BEAR-ANOID! How Do You Keep Bears Away from Camp?

Big_brown_bear_ursus_arctos

In my previous post “The Real and Not-So-Real Dangers of Being in the Woods,” I mentioned the dangers associated with bears.  I briefly discussed how to minimize this danger as much as possible.    In another post about guns, the conversation turned again to bears, bear bags, and how to minimize the danger.

In this post, I’ll discuss some issues concerning bear bags, bear canisters, other methods of dealing with the bear issue.

I’ll start off by mentioning that I am no expert on this matter.  I typically use a bear bag during any excursions into bear territory.  However, I am left to question this tactic.  So, after reading the following information, I’d love to hear your opinions, solutions, or technical expertise!

Bear Bags

The basic concept here is to elevate your food and cooking equipment high enough to keep it from bears.  An online search of “bear bag” will provide you with countless methods of hanging them as well as quite a few suppliers of bear bags.  During my excursions, I tend to use 550 cord to elevate my bear bag.  I try to situate it about 100 feet from camp but that number varies depending on my level of motivation.  I look for a semi-horizontal branch, at least 12-15’ above ground and at least 10’ away from any vertical trees.  I usually tie a rock to one end of the 550 cord, toss it over the branch and let it fall back to ground, attach it to some type of bag (I’ve used backpacks, carry-bags, even plastic grocery bags), raise it to about a foot or two away from the branch and tie it off to a tree.

Thus far, I’ve been lucky as I haven’t had any significant bear troubles.  However, I see quite a few problems with using a bear bag in the above manner.  First and foremost, I question the scent situation.  It seems to me (as well as one of my backwoods buddies) that elevating your food only helps to disperse its scent quicker and farther.  Obviously, this would attract more bears more quickly.  Next up, bears are smart and versatile.  Bears can climb trees.  Bears can break 550 cord (and rope, and even metal wire.)  A hungry bear would have no problems getting a bag from nearly any tree I can imagine.  With all of this information, it is no wonder that quite a few wilderness areas have completely banned using bear bags.

The only real benefits that I’m finding to using a bear bag in the manner noted above is that it gives me some chance to at least know if a bear is near.  I’d much rather hear a bear trying to get my food some distance away as to having it attacking me because I left my food laying out in my camping area.  Also, hanging the food far enough from the ground would definitely help keep other animals away.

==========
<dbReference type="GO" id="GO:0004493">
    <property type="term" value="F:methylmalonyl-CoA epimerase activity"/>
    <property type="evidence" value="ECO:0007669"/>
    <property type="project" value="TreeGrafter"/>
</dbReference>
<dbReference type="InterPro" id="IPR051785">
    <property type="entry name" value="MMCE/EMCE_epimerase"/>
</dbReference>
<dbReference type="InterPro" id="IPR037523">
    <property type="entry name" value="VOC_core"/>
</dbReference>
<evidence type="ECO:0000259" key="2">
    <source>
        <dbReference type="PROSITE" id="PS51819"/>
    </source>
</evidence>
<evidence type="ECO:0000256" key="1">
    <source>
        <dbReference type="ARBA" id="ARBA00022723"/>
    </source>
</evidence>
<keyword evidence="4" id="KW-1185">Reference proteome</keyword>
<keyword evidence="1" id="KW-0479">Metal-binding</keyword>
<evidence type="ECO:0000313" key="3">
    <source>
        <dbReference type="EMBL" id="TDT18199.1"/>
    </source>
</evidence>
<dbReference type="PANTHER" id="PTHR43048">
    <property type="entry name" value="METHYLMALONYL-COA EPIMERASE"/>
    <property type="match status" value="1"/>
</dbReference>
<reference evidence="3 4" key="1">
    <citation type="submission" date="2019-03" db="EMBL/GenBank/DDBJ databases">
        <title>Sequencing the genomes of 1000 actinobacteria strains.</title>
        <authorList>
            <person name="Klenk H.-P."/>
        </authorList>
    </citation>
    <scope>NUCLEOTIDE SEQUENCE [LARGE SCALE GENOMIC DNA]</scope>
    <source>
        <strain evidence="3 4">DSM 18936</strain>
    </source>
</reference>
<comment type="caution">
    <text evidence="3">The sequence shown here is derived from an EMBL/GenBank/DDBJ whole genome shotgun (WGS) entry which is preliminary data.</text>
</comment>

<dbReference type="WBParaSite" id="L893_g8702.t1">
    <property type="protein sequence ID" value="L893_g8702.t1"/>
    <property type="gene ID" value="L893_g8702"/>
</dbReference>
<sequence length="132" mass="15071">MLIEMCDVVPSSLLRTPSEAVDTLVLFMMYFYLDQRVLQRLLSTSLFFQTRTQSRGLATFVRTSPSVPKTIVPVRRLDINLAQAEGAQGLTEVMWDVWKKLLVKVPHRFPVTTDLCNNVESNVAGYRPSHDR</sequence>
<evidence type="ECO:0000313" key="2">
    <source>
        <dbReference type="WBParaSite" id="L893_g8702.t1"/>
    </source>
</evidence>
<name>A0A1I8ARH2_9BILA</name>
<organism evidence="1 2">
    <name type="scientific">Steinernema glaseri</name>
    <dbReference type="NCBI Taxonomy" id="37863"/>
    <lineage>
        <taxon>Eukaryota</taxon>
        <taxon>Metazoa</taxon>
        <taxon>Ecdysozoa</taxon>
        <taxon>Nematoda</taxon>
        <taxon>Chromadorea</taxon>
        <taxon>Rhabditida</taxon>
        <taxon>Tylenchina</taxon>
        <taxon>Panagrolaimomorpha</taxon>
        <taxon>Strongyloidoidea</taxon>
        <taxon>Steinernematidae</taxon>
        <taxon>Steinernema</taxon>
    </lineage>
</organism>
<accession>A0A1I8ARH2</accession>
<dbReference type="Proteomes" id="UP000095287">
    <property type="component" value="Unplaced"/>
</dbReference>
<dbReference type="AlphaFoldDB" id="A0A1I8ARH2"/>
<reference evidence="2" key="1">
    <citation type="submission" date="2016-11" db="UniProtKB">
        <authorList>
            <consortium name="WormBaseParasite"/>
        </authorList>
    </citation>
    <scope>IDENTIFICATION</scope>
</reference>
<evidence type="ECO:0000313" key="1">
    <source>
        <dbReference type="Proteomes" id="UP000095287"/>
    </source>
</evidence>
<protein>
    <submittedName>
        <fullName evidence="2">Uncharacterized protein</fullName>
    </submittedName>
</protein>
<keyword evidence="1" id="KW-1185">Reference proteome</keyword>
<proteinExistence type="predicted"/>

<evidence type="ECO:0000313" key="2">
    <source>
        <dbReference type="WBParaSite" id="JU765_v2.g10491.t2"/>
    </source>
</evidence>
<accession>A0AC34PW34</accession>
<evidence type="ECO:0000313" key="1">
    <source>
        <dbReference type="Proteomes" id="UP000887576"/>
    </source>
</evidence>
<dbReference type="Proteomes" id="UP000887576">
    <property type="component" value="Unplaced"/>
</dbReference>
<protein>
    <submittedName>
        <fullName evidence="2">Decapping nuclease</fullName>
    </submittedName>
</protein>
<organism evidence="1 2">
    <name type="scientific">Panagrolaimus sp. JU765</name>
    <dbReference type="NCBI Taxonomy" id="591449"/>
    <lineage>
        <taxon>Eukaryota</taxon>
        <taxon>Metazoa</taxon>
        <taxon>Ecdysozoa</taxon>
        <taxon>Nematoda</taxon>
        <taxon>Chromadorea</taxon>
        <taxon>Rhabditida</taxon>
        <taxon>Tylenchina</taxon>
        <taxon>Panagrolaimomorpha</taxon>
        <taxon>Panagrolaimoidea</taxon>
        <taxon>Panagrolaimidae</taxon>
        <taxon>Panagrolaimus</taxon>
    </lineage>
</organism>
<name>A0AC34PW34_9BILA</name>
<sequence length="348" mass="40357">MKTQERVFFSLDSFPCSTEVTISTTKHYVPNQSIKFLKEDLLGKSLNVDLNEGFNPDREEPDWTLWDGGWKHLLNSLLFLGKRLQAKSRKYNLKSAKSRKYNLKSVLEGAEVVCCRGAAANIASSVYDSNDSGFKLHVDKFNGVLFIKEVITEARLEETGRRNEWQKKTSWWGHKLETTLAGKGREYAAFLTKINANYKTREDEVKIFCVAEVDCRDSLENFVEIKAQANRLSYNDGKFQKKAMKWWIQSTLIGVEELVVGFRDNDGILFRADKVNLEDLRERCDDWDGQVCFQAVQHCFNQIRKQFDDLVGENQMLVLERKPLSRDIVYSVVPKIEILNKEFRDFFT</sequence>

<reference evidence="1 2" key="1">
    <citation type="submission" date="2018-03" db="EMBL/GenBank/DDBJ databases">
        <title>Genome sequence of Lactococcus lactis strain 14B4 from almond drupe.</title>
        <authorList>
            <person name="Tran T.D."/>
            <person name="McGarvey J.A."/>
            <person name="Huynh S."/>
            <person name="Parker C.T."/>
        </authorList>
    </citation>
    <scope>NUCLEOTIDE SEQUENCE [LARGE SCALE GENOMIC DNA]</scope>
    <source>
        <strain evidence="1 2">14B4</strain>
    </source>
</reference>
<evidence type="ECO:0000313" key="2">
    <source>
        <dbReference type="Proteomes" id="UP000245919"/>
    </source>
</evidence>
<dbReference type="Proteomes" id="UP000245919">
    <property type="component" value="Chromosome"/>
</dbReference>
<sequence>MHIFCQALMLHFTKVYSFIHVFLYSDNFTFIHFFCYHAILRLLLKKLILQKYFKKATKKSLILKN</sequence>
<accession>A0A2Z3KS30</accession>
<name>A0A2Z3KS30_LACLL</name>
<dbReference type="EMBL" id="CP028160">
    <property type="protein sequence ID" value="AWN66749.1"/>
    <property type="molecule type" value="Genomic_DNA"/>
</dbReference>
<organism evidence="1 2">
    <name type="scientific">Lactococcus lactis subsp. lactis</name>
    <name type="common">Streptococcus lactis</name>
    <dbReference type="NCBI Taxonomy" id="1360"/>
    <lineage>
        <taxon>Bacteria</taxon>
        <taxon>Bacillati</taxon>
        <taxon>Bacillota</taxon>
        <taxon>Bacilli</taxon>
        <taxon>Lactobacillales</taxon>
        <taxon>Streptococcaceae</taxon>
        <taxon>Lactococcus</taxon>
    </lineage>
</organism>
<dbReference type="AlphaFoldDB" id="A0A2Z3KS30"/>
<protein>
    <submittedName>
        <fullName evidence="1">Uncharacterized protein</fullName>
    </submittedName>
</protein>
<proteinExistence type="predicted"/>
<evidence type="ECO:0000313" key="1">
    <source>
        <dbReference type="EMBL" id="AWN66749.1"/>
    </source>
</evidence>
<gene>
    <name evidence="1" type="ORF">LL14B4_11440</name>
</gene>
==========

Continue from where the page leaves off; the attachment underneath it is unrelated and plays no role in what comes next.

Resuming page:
Bear Canisters

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A common bear resistant food storage canister. Photo courtesy of Cullen328 Jim Heaphy.

A bear canister is a type of hard-sided container that supposedly keeps bears from getting your food.  They are typically not hung and it is most often recommend that you simply place it in a semi-level area far away from camp.  Bears will try to get into it but will ultimately give up.  Keeping it in a semi-level area keeps it from rolling down a mountainside or into a river.

There are problems with this method as well.  First off, they are heavy.  Second, they are expensive.  Third and most importantly, they often don’t work.  There are many, many documented instances where diligent bears have figured out how to open these canisters or have broken them enough to get to your food.

Other Methods

Even with the concerns of bear bags or bear canisters, I’m fairly confident that most every experienced outdoorsman would agree that keeping a clean camp is one of the best deterrents to bear intrusions.  Clean up your trash.  Don’t leave food laying out.  Wash your cooking gear thoroughly.  And definitely do not sleep with or near your food.

Some common sense and situational awareness goes a long way when considering how to handle bears.  I’ll continue to keep a clean camp and to hang my bear bag far enough away from camp that I’ll at least not be surprised by a bear’s presence.

In the end, I’m going to keep visiting the backcountry.  I’m not going to let the thought of bears scare me into staying home.  I’ll handle myself according to the situation (perhaps I’ll publish a post in the future about how to handle bear encounters.)

As I said above, I’m no expert on bears, bear bags or canisters.  If you know more about this than I do, please feel free to comment here and let the readers of SmoothingIt.com know about it.  If you have any questions, comments, bear encounter stories, or technical expertise, I’d love to hear about it!

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7 thoughts on “BEAR-ANOID! How Do You Keep Bears Away from Camp?

  1. My first bear encounter was camping in a state park with a friend and his family while in my early teens. The family slept in the large tent. We slept in the pick up inside the truck bed and under the safety of the cap.

    The bear had been trash can smashing for days and refused to go into the State bear trailer trap. We woke up to the noisy bear checking out our site.

    When he was at the back of the truck we peaked at him by lifting the cap window.

    No damage to camp. But bears really stink! !

    • I bet that was scary, especially as a teenager! I’m a grown man and I would still be a bit “uncomfortable” the whole time a bear is around my camp.

      They do stink! I wrote about bears in one of my nonfiction essays and described the smell as “rancid sweat.” I don’t know if that is an accurate description but it seemed to work at the time.

      I’ve always heard that once they start getting into trash or eating camp food, they want it more and more and become that much more aggressive.

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